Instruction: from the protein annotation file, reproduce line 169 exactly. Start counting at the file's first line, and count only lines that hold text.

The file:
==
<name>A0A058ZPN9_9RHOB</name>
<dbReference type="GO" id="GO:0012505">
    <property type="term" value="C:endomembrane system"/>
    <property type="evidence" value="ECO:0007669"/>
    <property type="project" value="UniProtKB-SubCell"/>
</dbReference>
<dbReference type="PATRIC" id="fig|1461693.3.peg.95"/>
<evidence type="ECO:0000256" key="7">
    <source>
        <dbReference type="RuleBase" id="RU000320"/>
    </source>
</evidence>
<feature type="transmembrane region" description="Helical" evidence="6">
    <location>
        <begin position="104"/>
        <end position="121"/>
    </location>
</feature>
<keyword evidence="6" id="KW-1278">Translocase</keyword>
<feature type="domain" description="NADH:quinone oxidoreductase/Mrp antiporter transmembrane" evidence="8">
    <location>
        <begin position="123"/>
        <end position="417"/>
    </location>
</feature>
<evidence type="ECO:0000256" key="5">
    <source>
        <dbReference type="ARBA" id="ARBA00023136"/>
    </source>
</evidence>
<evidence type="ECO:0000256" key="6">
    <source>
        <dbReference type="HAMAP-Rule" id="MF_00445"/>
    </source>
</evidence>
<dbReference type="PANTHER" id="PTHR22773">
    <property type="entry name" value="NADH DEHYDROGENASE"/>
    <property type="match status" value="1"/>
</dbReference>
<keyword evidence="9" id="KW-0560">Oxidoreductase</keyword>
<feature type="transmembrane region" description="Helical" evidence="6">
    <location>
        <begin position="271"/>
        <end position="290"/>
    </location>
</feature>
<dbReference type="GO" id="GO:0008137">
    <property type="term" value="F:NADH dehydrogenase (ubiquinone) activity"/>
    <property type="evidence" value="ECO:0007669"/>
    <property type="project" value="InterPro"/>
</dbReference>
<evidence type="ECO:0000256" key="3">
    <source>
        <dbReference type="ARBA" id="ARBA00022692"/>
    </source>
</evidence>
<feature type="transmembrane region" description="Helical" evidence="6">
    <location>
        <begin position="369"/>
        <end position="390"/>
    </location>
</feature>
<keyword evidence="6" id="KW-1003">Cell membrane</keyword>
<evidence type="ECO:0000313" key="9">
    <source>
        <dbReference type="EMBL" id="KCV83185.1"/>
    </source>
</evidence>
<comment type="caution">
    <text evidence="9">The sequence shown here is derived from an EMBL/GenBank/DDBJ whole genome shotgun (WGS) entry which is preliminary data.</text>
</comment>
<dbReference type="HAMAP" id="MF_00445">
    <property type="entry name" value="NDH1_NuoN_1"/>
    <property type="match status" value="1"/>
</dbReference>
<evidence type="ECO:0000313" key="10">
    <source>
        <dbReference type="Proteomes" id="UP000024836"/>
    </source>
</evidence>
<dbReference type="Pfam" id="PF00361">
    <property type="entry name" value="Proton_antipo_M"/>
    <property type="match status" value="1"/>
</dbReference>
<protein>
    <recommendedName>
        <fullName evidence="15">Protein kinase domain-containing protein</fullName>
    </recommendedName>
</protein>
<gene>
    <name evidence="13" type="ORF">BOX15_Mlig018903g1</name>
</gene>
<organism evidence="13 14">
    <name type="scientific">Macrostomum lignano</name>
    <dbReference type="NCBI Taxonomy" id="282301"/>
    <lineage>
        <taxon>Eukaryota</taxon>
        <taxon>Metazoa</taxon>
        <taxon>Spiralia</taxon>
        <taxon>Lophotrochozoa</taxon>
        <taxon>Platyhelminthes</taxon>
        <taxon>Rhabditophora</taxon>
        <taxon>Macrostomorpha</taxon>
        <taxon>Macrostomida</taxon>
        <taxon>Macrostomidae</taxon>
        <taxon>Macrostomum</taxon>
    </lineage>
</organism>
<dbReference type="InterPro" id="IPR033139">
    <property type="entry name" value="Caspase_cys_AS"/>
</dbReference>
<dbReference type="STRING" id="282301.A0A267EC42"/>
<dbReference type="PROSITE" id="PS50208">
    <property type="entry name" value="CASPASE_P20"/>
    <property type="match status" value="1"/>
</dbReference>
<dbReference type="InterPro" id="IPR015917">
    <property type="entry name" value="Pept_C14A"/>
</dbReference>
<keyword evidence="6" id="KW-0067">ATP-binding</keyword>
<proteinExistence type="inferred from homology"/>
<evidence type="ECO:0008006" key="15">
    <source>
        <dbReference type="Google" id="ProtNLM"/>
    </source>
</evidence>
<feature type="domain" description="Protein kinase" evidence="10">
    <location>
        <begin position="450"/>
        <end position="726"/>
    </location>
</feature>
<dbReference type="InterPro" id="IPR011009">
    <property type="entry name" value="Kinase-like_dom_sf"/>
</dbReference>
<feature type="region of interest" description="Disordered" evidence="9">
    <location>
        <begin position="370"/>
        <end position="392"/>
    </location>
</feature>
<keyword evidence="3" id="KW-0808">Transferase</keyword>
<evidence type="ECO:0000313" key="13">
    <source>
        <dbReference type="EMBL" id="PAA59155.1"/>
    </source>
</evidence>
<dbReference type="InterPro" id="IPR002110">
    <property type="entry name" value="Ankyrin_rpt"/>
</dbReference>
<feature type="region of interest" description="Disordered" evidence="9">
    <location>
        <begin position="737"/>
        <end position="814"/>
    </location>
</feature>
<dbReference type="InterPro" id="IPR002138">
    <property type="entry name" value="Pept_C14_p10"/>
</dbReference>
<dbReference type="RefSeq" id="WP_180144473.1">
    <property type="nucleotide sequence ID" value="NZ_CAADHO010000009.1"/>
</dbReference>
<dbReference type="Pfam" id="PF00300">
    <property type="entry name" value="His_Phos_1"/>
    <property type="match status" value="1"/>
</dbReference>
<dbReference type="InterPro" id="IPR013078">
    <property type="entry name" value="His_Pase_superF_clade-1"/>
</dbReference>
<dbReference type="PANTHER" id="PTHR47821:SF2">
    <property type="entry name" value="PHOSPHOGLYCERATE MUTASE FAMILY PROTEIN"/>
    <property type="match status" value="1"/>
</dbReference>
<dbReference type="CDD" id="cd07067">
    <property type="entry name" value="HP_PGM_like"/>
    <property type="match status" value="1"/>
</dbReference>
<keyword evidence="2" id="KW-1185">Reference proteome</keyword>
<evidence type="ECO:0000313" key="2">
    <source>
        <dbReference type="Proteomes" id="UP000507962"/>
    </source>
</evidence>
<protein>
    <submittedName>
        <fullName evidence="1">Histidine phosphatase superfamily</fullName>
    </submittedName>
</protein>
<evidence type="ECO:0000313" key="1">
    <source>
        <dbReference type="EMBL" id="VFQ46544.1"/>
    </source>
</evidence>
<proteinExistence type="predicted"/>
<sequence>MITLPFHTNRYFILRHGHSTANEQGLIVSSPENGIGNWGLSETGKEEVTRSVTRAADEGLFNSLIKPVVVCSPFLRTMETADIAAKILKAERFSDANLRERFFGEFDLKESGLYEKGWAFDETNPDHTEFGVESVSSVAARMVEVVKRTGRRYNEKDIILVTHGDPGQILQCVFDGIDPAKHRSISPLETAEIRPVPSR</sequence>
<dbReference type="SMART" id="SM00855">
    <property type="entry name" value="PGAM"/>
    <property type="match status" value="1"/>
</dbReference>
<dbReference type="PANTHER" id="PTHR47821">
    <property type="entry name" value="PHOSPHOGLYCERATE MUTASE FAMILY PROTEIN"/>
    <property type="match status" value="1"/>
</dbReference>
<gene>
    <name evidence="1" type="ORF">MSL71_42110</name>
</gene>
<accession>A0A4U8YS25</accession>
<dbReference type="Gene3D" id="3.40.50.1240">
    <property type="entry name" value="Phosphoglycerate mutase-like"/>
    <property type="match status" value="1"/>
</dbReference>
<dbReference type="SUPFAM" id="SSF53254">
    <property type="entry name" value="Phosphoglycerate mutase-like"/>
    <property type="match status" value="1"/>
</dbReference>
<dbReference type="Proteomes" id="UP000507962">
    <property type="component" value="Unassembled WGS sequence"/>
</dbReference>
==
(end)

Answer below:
</dbReference>